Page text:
Beer and wine at Birmingham's municipal golf courses may become a reality in 2012, as the Birmingham City Commission voted to go ahead and apply for a Class C liquor license for the city's two golf courses at and .
, however Assistant Police Chief Mark Clemence noted that Michigan Liquor Control Commission (LCC) policies dictate that municipalities in counties with a population over a million have to hold Class C liquor licenses.
Clemence said other than the kind of liquor license, everything else on the LCC application remains the same from December. The license the city is applying for is a special subset of the Class C licenses set aside for municipal golf courses that cost around $1,200.
At the Dec. 12 city commission meeting, Jeff Bremer, assistant director of the , said judging from wastebaskets at both courses, golfers are already smuggling beer onto the course.
"We should capitalize on this potential revenue system," he said. "How many of us have grabbed a hot dog or sandwich and a beer after a round of golf, and how many of us have had a beer and a dog before golfing?"
Several commissioners noted that the resolution Monday night simply directs the city to move forward with the liquor license application. Once or if the licenses are obtained, both city commissioners and the parks and recreation board will discuss how to implement the license.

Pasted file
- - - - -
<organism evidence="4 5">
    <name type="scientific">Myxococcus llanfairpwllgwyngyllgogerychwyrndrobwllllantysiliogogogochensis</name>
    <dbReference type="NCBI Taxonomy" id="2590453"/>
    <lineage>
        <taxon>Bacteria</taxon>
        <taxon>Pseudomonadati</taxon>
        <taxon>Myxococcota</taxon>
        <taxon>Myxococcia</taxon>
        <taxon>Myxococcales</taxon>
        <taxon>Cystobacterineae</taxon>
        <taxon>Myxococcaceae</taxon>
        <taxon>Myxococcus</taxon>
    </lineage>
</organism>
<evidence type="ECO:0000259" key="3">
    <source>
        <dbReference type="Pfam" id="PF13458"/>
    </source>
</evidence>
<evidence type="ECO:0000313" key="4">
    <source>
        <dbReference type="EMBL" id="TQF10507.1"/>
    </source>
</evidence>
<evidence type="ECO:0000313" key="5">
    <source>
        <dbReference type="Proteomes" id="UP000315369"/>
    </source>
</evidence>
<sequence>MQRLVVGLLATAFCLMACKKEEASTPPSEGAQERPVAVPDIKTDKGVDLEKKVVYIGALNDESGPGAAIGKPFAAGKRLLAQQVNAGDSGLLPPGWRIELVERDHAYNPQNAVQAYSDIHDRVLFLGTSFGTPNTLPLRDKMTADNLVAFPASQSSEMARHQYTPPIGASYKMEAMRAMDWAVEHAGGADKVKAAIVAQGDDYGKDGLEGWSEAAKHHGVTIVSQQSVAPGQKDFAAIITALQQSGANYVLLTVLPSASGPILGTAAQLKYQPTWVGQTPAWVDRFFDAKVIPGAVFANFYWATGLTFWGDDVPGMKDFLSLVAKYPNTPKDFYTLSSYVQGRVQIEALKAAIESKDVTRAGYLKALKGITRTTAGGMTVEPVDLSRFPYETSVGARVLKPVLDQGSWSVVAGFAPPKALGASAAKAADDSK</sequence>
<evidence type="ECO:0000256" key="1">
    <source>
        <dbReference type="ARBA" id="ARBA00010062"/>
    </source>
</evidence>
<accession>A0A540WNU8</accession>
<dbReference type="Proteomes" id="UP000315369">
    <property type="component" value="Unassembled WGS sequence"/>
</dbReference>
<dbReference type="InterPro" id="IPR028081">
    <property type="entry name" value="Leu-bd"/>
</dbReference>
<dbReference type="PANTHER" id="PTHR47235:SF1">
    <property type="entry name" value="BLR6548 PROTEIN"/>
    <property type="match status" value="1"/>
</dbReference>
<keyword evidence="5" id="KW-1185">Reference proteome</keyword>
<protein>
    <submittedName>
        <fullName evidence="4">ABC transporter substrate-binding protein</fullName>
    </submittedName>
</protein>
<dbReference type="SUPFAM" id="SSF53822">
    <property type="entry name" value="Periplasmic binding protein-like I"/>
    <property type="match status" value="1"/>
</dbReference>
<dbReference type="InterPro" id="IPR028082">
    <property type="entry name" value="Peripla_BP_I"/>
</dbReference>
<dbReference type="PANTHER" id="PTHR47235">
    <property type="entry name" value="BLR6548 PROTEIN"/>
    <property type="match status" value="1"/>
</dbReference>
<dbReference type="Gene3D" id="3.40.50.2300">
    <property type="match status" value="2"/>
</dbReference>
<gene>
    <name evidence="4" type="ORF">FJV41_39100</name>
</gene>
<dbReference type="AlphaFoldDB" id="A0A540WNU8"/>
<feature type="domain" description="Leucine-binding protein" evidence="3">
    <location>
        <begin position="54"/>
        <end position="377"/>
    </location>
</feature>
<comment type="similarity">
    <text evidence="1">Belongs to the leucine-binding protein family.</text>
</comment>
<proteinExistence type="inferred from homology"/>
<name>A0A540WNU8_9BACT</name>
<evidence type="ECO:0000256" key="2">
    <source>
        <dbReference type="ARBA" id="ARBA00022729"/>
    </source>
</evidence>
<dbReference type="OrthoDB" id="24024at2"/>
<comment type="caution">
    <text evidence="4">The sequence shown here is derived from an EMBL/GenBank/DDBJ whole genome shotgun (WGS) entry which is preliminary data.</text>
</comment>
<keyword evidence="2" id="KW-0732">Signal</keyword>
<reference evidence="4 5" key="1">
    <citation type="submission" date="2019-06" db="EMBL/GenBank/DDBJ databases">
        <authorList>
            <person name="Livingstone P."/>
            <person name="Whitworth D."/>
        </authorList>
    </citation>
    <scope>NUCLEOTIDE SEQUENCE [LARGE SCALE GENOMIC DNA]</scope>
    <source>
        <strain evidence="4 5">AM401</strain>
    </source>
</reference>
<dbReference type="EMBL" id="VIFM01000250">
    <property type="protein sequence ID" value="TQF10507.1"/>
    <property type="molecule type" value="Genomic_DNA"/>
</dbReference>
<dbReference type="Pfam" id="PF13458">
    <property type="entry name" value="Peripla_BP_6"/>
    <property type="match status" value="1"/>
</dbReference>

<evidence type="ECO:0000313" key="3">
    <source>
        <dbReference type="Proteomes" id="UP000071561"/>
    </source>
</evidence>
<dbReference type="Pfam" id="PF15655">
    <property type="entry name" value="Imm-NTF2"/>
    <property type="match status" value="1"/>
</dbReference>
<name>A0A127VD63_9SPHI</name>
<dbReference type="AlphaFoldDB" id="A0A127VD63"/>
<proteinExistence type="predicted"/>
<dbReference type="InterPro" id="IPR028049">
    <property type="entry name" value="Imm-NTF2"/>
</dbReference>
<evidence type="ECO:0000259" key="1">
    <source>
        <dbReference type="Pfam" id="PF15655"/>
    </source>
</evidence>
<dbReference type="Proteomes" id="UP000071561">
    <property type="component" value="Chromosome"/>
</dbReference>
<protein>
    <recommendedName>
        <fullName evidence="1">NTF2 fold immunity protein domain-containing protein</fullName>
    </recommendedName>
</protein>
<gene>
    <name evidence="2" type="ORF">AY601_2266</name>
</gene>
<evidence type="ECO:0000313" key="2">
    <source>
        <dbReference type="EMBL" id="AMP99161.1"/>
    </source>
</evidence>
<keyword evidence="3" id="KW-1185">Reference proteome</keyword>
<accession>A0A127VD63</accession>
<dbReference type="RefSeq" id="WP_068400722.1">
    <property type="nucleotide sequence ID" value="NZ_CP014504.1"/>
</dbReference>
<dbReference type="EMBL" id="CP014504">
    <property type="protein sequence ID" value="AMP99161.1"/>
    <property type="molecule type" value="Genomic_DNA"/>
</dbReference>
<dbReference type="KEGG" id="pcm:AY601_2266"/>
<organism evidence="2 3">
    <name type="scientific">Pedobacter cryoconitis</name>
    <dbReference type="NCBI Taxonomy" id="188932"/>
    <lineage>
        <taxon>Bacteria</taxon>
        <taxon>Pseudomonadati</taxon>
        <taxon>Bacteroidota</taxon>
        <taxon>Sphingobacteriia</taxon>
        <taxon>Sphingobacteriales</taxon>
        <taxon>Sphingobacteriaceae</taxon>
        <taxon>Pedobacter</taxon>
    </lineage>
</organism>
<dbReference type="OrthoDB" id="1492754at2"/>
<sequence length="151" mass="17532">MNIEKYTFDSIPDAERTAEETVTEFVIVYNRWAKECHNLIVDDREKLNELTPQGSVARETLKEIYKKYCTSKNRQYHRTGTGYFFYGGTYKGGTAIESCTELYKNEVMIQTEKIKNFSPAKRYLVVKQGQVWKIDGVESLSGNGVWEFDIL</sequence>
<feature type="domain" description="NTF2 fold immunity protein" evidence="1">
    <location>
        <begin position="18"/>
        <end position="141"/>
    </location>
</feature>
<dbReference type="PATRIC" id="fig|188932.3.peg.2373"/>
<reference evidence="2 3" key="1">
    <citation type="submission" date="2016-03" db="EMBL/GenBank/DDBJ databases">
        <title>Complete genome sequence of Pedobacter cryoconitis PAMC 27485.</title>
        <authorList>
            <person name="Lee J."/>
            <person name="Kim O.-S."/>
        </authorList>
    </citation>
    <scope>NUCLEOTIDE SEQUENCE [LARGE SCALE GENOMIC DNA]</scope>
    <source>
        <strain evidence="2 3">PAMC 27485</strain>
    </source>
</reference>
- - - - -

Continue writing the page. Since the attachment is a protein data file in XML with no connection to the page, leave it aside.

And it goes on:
While the vote from commissioners was unanimous, many residents from the neighborhood surrounding the Springdale Golf Course are worried about the traffic the liquor license might attract to the golf course, as well as other troubling consequences.
Currently, the only way to access the Springdale Golf Course is at the end of Strathmore Road in the Bloomfield Estates neighborhood, located north of Big Beaver and east of Woodward Avenue in Bloomfield Township.
According to a letter addressed to commissioners from the Bloomfield Estates Improvement Association, all of the subdivision's streets are dirt-covered (with the exception of Strathmore) and lack sidewalks.
"It is challenging enough for mothers pushing baby carriages and children riding bicycles without adding another significant element of danger," the letter reads. "During the golf season we already have to deal with cars speeding to the course to make scheduled tee times. Now we may also have to worry about buzzed or drunk drivers leaving the golf course."
The letter from the Bloomfield Estates association notes that unlike Lincoln Hills, Springdale is a full-service park — with a picnic pavilion and children's playground area — in addition to a golf course.
"Alcoholic beverages are now allowed in the park; therefore, it stands to reason that alcohol does not belong anywhere within this location."